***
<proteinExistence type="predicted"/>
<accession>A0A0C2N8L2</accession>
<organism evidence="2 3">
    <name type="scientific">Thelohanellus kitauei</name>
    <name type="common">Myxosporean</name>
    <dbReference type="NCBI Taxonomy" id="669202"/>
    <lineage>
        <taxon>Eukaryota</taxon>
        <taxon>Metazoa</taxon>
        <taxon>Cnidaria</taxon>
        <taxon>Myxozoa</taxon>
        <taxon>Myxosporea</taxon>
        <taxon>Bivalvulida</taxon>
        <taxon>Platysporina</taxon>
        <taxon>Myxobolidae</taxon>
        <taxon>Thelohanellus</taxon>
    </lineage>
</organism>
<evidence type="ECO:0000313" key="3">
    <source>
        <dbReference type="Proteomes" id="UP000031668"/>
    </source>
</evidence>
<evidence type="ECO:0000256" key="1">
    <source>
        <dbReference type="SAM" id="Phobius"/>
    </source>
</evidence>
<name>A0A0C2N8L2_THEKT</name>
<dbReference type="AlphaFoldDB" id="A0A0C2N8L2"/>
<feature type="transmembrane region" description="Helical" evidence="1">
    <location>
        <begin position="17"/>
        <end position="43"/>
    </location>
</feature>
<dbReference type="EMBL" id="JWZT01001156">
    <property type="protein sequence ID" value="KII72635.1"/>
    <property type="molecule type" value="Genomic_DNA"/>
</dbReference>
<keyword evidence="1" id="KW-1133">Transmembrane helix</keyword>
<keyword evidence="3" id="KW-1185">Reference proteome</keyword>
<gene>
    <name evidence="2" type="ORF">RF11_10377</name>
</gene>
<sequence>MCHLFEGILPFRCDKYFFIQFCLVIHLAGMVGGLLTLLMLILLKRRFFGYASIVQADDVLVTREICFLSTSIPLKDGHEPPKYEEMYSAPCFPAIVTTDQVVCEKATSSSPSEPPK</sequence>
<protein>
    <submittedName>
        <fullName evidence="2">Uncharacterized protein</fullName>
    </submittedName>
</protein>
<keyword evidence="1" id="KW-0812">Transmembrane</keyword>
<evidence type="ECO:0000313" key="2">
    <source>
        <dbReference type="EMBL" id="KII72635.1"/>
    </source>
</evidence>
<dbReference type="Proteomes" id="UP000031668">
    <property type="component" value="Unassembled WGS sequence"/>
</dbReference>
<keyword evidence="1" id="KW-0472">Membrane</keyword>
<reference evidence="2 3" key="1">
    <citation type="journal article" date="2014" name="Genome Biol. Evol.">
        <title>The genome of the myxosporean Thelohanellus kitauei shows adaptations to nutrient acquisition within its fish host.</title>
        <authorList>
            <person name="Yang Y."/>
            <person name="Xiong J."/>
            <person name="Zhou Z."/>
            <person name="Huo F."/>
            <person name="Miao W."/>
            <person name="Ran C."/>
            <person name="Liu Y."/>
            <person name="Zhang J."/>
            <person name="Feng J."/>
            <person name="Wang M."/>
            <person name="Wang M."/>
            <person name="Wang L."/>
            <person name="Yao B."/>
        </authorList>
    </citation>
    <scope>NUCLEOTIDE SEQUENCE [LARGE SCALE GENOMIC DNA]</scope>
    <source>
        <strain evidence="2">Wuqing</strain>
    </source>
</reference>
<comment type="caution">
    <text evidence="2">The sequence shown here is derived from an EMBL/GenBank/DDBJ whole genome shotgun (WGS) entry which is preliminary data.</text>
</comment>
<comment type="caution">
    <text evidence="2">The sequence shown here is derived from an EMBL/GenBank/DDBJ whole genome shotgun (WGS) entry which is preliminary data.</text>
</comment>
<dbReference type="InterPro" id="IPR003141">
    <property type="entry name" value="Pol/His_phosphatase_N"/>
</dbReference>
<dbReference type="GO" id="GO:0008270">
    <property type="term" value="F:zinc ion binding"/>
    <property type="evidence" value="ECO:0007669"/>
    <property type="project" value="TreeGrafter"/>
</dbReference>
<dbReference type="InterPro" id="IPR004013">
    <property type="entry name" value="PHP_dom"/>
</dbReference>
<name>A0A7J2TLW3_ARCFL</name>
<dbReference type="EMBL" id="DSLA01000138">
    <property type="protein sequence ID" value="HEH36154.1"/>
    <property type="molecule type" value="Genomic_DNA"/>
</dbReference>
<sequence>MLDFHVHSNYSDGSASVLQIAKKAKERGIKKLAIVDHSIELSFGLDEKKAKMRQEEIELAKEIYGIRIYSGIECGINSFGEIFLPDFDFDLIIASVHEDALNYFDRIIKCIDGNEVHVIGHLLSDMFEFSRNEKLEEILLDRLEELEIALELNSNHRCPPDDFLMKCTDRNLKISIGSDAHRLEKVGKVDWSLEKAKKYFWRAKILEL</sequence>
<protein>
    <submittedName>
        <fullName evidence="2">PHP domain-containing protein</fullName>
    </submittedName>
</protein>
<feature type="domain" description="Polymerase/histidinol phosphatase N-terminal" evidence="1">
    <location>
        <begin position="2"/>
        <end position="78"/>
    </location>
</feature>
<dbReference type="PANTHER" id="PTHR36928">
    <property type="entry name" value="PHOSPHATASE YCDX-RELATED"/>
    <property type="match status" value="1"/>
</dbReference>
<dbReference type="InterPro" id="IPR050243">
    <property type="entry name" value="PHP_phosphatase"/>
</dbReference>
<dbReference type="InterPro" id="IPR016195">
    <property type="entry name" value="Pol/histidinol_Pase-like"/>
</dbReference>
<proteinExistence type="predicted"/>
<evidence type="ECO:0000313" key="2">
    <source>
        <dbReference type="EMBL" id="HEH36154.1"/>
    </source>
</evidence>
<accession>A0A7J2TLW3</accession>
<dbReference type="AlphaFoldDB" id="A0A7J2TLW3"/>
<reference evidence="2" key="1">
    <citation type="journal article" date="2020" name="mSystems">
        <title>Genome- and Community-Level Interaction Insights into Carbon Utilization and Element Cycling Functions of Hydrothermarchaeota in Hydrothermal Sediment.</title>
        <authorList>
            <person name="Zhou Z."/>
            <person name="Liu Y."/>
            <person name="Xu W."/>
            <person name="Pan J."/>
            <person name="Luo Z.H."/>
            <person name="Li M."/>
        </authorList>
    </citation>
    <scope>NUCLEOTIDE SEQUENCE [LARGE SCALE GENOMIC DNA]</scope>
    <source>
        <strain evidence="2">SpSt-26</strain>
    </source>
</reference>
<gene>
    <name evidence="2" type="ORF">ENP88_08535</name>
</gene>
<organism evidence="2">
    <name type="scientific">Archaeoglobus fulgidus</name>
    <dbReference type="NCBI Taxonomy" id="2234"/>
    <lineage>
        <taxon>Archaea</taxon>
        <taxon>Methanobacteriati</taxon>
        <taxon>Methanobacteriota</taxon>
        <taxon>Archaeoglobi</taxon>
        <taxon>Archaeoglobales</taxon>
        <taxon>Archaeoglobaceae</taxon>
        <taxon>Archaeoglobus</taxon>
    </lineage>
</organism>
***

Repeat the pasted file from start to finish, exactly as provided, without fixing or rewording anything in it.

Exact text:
<proteinExistence type="predicted"/>
<accession>A0A0C2N8L2</accession>
<organism evidence="2 3">
    <name type="scientific">Thelohanellus kitauei</name>
    <name type="common">Myxosporean</name>
    <dbReference type="NCBI Taxonomy" id="669202"/>
    <lineage>
        <taxon>Eukaryota</taxon>
        <taxon>Metazoa</taxon>
        <taxon>Cnidaria</taxon>
        <taxon>Myxozoa</taxon>
        <taxon>Myxosporea</taxon>
        <taxon>Bivalvulida</taxon>
        <taxon>Platysporina</taxon>
        <taxon>Myxobolidae</taxon>
        <taxon>Thelohanellus</taxon>
    </lineage>
</organism>
<evidence type="ECO:0000313" key="3">
    <source>
        <dbReference type="Proteomes" id="UP000031668"/>
    </source>
</evidence>
<evidence type="ECO:0000256" key="1">
    <source>
        <dbReference type="SAM" id="Phobius"/>
    </source>
</evidence>
<name>A0A0C2N8L2_THEKT</name>
<dbReference type="AlphaFoldDB" id="A0A0C2N8L2"/>
<feature type="transmembrane region" description="Helical" evidence="1">
    <location>
        <begin position="17"/>
        <end position="43"/>
    </location>
</feature>
<dbReference type="EMBL" id="JWZT01001156">
    <property type="protein sequence ID" value="KII72635.1"/>
    <property type="molecule type" value="Genomic_DNA"/>
</dbReference>
<keyword evidence="1" id="KW-1133">Transmembrane helix</keyword>
<keyword evidence="3" id="KW-1185">Reference proteome</keyword>
<gene>
    <name evidence="2" type="ORF">RF11_10377</name>
</gene>
<sequence>MCHLFEGILPFRCDKYFFIQFCLVIHLAGMVGGLLTLLMLILLKRRFFGYASIVQADDVLVTREICFLSTSIPLKDGHEPPKYEEMYSAPCFPAIVTTDQVVCEKATSSSPSEPPK</sequence>
<protein>
    <submittedName>
        <fullName evidence="2">Uncharacterized protein</fullName>
    </submittedName>
</protein>
<keyword evidence="1" id="KW-0812">Transmembrane</keyword>
<evidence type="ECO:0000313" key="2">
    <source>
        <dbReference type="EMBL" id="KII72635.1"/>
    </source>
</evidence>
<dbReference type="Proteomes" id="UP000031668">
    <property type="component" value="Unassembled WGS sequence"/>
</dbReference>
<keyword evidence="1" id="KW-0472">Membrane</keyword>
<reference evidence="2 3" key="1">
    <citation type="journal article" date="2014" name="Genome Biol. Evol.">
        <title>The genome of the myxosporean Thelohanellus kitauei shows adaptations to nutrient acquisition within its fish host.</title>
        <authorList>
            <person name="Yang Y."/>
            <person name="Xiong J."/>
            <person name="Zhou Z."/>
            <person name="Huo F."/>
            <person name="Miao W."/>
            <person name="Ran C."/>
            <person name="Liu Y."/>
            <person name="Zhang J."/>
            <person name="Feng J."/>
            <person name="Wang M."/>
            <person name="Wang M."/>
            <person name="Wang L."/>
            <person name="Yao B."/>
        </authorList>
    </citation>
    <scope>NUCLEOTIDE SEQUENCE [LARGE SCALE GENOMIC DNA]</scope>
    <source>
        <strain evidence="2">Wuqing</strain>
    </source>
</reference>
<comment type="caution">
    <text evidence="2">The sequence shown here is derived from an EMBL/GenBank/DDBJ whole genome shotgun (WGS) entry which is preliminary data.</text>
</comment>
<comment type="caution">
    <text evidence="2">The sequence shown here is derived from an EMBL/GenBank/DDBJ whole genome shotgun (WGS) entry which is preliminary data.</text>
</comment>
<dbReference type="InterPro" id="IPR003141">
    <property type="entry name" value="Pol/His_phosphatase_N"/>
</dbReference>
<dbReference type="GO" id="GO:0008270">
    <property type="term" value="F:zinc ion binding"/>
    <property type="evidence" value="ECO:0007669"/>
    <property type="project" value="TreeGrafter"/>
</dbReference>
<dbReference type="InterPro" id="IPR004013">
    <property type="entry name" value="PHP_dom"/>
</dbReference>
<name>A0A7J2TLW3_ARCFL</name>
<dbReference type="EMBL" id="DSLA01000138">
    <property type="protein sequence ID" value="HEH36154.1"/>
    <property type="molecule type" value="Genomic_DNA"/>
</dbReference>
<sequence>MLDFHVHSNYSDGSASVLQIAKKAKERGIKKLAIVDHSIELSFGLDEKKAKMRQEEIELAKEIYGIRIYSGIECGINSFGEIFLPDFDFDLIIASVHEDALNYFDRIIKCIDGNEVHVIGHLLSDMFEFSRNEKLEEILLDRLEELEIALELNSNHRCPPDDFLMKCTDRNLKISIGSDAHRLEKVGKVDWSLEKAKKYFWRAKILEL</sequence>
<protein>
    <submittedName>
        <fullName evidence="2">PHP domain-containing protein</fullName>
    </submittedName>
</protein>
<feature type="domain" description="Polymerase/histidinol phosphatase N-terminal" evidence="1">
    <location>
        <begin position="2"/>
        <end position="78"/>
    </location>
</feature>
<dbReference type="PANTHER" id="PTHR36928">
    <property type="entry name" value="PHOSPHATASE YCDX-RELATED"/>
    <property type="match status" value="1"/>
</dbReference>
<dbReference type="InterPro" id="IPR050243">
    <property type="entry name" value="PHP_phosphatase"/>
</dbReference>
<dbReference type="InterPro" id="IPR016195">
    <property type="entry name" value="Pol/histidinol_Pase-like"/>
</dbReference>
<proteinExistence type="predicted"/>
<evidence type="ECO:0000313" key="2">
    <source>
        <dbReference type="EMBL" id="HEH36154.1"/>
    </source>
</evidence>
<accession>A0A7J2TLW3</accession>
<dbReference type="AlphaFoldDB" id="A0A7J2TLW3"/>
<reference evidence="2" key="1">
    <citation type="journal article" date="2020" name="mSystems">
        <title>Genome- and Community-Level Interaction Insights into Carbon Utilization and Element Cycling Functions of Hydrothermarchaeota in Hydrothermal Sediment.</title>
        <authorList>
            <person name="Zhou Z."/>
            <person name="Liu Y."/>
            <person name="Xu W."/>
            <person name="Pan J."/>
            <person name="Luo Z.H."/>
            <person name="Li M."/>
        </authorList>
    </citation>
    <scope>NUCLEOTIDE SEQUENCE [LARGE SCALE GENOMIC DNA]</scope>
    <source>
        <strain evidence="2">SpSt-26</strain>
    </source>
</reference>
<gene>
    <name evidence="2" type="ORF">ENP88_08535</name>
</gene>
<organism evidence="2">
    <name type="scientific">Archaeoglobus fulgidus</name>
    <dbReference type="NCBI Taxonomy" id="2234"/>
    <lineage>
        <taxon>Archaea</taxon>
        <taxon>Methanobacteriati</taxon>
        <taxon>Methanobacteriota</taxon>
        <taxon>Archaeoglobi</taxon>
        <taxon>Archaeoglobales</taxon>
        <taxon>Archaeoglobaceae</taxon>
        <taxon>Archaeoglobus</taxon>
    </lineage>
</organism>